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A prostate problem can be a major health issue. It is diagnosed by a digital rectal exam or a blood test called a PSA (prostate-specific antigen). Your healthcare provider may suggest that you have an ultrasound. This imaging test, along with a biopsy (tissue sample), helps your healthcare provider find cancer early. This is when it’s more likely to be treatable.
Ultrasound uses high-frequency sound waves. This creates an image of the prostate gland. It helps your healthcare provider view abnormalities in the gland.
The ultrasound test is simple. It’s often done in your healthcare provider's office. It usually takes less than 15 minutes. You may be asked to use an enema or suppository before the test to clear your rectum. If a biopsy may be done, you’ll be given antibiotics both before and after the test.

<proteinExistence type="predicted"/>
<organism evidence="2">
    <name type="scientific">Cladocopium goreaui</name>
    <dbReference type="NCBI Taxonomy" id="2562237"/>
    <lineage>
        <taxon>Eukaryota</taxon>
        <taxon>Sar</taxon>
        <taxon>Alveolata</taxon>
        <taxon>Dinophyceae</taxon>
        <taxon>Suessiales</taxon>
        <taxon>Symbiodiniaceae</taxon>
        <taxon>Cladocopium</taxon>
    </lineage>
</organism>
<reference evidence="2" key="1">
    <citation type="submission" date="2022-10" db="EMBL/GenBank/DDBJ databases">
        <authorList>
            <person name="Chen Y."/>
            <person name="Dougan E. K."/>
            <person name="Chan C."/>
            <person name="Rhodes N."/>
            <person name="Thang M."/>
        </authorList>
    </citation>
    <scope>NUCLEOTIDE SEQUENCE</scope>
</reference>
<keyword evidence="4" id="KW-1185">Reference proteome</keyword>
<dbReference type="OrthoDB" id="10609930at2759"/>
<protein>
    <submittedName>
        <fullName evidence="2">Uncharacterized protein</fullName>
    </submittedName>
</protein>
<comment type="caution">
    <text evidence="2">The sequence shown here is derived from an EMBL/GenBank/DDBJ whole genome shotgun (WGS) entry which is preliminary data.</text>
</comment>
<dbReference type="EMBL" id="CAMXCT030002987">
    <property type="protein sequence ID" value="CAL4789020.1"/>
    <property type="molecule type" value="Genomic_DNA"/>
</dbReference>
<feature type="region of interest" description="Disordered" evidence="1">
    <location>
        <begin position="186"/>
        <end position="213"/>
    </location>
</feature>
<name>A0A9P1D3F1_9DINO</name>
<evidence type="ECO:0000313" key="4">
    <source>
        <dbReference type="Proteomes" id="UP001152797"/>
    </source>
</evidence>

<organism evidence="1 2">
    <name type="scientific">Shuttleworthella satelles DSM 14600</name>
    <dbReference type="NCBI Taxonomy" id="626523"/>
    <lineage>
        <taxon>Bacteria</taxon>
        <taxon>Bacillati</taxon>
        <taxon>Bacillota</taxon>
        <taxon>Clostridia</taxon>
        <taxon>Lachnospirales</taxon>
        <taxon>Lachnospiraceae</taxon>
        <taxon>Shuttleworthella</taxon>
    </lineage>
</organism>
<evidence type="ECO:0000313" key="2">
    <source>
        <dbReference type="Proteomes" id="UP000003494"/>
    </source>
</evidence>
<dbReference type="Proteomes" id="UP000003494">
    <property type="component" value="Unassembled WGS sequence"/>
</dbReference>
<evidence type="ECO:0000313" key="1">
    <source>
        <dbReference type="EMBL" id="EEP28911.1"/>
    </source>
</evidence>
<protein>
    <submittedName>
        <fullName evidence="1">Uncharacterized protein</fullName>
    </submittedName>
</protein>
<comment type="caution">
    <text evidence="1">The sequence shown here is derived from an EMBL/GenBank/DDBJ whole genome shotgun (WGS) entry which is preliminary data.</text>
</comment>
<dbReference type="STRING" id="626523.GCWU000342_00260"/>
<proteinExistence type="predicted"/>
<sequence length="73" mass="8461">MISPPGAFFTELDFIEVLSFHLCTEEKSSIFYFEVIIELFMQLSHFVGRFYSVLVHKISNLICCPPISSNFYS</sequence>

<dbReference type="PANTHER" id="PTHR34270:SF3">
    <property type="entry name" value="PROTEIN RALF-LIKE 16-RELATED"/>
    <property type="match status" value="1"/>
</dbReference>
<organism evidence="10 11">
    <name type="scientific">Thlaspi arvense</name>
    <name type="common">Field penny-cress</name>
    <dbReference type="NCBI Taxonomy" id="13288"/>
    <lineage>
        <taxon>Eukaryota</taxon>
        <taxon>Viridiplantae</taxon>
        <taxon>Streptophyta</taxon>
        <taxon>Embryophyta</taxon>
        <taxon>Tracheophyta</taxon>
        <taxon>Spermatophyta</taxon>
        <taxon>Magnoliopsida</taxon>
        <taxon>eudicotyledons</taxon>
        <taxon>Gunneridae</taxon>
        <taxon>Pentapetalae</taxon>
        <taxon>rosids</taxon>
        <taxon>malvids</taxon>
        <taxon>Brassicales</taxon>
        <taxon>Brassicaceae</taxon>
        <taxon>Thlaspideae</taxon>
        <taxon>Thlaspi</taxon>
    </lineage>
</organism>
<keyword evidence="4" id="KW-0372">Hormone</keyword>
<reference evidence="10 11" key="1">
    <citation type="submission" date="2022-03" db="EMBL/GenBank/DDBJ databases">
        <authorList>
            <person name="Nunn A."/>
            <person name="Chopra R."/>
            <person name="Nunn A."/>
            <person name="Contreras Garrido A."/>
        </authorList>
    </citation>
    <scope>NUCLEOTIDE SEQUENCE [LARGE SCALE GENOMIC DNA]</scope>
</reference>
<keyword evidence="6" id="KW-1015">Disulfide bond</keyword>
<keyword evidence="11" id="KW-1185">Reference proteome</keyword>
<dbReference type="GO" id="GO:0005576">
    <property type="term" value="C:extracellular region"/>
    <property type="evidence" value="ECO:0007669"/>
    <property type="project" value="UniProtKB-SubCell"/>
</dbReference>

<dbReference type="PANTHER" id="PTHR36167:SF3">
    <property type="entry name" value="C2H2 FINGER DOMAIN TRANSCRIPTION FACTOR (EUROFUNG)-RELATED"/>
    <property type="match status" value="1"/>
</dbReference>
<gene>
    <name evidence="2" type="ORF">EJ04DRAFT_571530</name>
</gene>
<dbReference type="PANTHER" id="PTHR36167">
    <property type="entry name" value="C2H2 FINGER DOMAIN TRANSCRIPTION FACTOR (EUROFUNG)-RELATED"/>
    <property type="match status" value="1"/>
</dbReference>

You’ll lie on your side or with your feet in stirrups. A tubelike probe barely bigger than a thumb is covered with a condom. Your healthcare provider gently inserts the probe into your rectum. The probe emits sound waves. This creates an image of your prostate on a video screen. Your healthcare provider views the image. He or she looks at the size, shape, and structure of your prostate.